He had recently been granted British citizenship. Three weeks later he was dead of radioactive poisoning, but not before he had helped British detectives discover who had administered the Polonium-210 that killed him.
A Very Expensive Poison (Old Vic), Lucy Prebble’s hugely ambitious play, is less a thriller and more a riotous tragic farce. It follows that trail with a ravenous meta-theatricality. Prebble, and director John Crowley, throw everything at it—including shadow plays, puppetry and song. This is a story of bumbling assassins, growing Russian authoritarianism and British calumny in the face of self-interest. “Could it happen again?” ponders Litvinenko’s widowed wife, Marina. Two years after a long overdue public inquiry into Litvinenko’s death pointed the finger directly at the Russian state and its president, Vladimir Putin, another Russian dissident, Sergei Skripal, was poisoned in Salisbury.
Lloyd Hutchinson as Dimitri Kovtun, Tom Brooke as Alexander Litvinenko, Michael Shaeffer as Andrei Lugovi in A Very Expensive Poison. Photos by Marc Brenner.
Prebble’s play is a bit like going on a roller-coaster ride without any seat-belts. It is bumpy but exhilarating as it swerves one way and then another. There are some genuinely wonderful moments: An Oligarch suddenly breaks into song, a trail of guilty handprints appear across the auditorium, a Russian spy gives a passionate, angry speech about the way the allies forgot the Russian sacrifice of 25 million men during World War 2. Tom Scutt’s design is–like the play–a series of Russian doll surprises, always practical but also suggesting the boxes within boxes, that are layered within the story itself. Nothing is connected and yet everything is connected.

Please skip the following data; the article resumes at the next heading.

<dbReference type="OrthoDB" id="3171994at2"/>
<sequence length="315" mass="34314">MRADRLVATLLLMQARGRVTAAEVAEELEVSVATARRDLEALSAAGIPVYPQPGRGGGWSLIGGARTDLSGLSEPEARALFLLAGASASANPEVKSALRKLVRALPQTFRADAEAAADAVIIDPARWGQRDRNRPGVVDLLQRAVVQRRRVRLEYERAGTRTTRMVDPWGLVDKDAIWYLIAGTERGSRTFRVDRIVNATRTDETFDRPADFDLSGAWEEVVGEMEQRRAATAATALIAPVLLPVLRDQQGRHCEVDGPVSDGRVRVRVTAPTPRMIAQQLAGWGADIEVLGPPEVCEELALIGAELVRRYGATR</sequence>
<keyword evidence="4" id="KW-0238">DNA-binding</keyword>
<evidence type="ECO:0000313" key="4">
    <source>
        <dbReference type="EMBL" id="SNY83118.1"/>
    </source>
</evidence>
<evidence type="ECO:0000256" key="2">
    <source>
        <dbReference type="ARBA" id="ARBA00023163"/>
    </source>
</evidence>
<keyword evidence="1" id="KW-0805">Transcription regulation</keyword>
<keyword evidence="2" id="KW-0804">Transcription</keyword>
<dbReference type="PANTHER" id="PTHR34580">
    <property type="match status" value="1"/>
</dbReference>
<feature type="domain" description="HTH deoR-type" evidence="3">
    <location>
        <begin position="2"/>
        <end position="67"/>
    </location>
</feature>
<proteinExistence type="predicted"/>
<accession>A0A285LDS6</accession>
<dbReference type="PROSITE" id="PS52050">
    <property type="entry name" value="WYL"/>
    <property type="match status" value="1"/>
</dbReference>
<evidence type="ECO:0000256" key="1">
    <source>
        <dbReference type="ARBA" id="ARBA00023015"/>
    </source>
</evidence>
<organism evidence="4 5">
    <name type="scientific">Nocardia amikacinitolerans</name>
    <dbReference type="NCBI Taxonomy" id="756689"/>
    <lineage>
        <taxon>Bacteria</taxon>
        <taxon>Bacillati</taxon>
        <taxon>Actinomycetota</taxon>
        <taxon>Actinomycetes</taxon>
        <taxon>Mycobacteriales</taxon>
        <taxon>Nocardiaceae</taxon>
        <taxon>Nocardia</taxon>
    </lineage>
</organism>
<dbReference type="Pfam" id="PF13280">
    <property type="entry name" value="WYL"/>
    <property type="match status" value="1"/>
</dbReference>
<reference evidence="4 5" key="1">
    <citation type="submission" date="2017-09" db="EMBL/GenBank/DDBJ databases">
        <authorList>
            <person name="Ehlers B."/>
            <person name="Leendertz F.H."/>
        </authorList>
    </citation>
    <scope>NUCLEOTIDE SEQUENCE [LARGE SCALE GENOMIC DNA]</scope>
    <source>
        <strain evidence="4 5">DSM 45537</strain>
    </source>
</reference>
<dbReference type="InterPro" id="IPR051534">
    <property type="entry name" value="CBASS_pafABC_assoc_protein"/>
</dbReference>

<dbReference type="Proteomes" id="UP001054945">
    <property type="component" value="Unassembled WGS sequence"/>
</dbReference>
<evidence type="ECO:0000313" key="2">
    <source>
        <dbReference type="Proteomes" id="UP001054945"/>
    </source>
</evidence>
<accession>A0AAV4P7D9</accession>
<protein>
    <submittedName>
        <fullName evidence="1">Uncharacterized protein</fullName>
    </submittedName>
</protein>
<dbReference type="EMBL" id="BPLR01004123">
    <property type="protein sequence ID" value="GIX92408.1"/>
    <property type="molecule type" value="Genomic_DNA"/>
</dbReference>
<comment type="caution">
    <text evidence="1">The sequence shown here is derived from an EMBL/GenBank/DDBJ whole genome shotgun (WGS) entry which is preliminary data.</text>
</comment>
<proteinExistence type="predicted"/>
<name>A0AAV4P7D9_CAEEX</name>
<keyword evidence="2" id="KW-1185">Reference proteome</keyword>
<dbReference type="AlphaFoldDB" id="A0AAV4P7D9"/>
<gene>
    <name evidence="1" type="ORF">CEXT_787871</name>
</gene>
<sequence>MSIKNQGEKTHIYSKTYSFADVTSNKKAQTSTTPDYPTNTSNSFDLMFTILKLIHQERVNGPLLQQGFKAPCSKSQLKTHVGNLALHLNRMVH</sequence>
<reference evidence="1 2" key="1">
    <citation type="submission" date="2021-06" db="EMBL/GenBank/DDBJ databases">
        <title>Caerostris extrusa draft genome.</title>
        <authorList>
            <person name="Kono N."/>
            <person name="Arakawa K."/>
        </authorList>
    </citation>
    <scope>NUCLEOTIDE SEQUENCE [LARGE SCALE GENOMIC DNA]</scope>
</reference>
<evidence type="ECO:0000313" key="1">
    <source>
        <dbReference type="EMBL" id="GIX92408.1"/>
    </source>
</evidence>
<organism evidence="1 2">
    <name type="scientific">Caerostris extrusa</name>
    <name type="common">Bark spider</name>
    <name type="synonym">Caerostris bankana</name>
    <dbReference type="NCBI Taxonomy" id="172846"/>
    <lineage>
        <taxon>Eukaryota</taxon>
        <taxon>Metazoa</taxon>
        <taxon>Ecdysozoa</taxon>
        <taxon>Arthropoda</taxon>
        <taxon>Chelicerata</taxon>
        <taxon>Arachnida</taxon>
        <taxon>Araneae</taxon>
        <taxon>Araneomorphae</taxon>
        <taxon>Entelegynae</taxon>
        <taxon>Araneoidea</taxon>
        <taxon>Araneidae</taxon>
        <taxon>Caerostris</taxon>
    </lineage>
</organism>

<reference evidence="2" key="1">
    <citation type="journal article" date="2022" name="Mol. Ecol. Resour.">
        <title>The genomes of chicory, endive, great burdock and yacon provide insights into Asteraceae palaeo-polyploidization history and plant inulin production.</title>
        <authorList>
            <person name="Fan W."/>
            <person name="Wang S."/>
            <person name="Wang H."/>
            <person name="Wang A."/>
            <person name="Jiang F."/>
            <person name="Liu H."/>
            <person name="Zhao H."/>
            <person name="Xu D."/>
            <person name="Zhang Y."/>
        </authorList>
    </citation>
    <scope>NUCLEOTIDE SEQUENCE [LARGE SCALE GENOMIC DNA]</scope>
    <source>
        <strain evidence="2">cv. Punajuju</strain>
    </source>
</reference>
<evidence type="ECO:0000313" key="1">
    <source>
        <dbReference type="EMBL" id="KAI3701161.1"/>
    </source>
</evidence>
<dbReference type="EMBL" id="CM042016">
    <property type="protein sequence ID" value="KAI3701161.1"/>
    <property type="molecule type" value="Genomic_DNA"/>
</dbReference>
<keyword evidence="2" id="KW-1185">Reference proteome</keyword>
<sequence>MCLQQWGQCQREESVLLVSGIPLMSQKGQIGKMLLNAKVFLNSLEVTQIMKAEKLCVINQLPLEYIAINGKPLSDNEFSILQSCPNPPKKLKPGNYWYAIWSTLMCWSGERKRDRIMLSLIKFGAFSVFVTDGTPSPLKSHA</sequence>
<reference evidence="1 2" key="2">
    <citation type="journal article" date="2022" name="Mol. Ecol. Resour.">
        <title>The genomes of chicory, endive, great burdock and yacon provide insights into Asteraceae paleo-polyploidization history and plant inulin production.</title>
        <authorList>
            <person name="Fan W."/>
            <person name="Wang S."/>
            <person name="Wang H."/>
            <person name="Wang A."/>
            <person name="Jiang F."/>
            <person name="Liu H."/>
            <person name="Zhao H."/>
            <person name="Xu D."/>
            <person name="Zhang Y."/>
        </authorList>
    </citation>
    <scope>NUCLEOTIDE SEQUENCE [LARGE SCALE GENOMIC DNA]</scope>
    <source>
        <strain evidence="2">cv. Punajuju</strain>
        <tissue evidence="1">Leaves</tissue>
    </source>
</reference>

What’s thrilling is the way that Prebble is constantly testing just how a story can be told even as it points up the fact that stories are spun this way and that to suit the interests of those who want to control the story. For much of the second half, Reece Shearsmith plays Putin from within the audience, sitting in a stage-side box, and commenting on the action and the response like a campy end of the pier comic who can’t quite hide his rage that he is not taking the audience with him.
The second half is far more engaging than the first which gets a bit bogged down in exposition, and for a show about murder it is often short on drama and tension. But it’s a wild ride delivered with a no-holds barred commitment to its own refusal to fit into any mould, and by the end you can’t help be touched by the quiet dignity of Marina (MyAnna Buring) who continued to fight for justice long after the man she loved was dead.
MyAnna Buring as Marina Litvinenko.